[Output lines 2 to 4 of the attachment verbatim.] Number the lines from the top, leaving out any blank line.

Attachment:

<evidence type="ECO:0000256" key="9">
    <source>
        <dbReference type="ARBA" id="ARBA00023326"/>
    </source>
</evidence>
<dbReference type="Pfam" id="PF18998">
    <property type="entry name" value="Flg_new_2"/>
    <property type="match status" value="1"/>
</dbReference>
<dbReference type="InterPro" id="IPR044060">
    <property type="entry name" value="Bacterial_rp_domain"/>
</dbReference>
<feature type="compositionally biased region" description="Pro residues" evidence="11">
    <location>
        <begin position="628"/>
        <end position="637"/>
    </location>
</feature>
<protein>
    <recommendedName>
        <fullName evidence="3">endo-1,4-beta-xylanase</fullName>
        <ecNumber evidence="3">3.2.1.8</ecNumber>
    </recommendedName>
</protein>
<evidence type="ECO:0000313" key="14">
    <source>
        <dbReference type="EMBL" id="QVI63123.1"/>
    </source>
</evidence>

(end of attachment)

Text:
    <source>
        <dbReference type="ARBA" id="ARBA00023326"/>
    </source>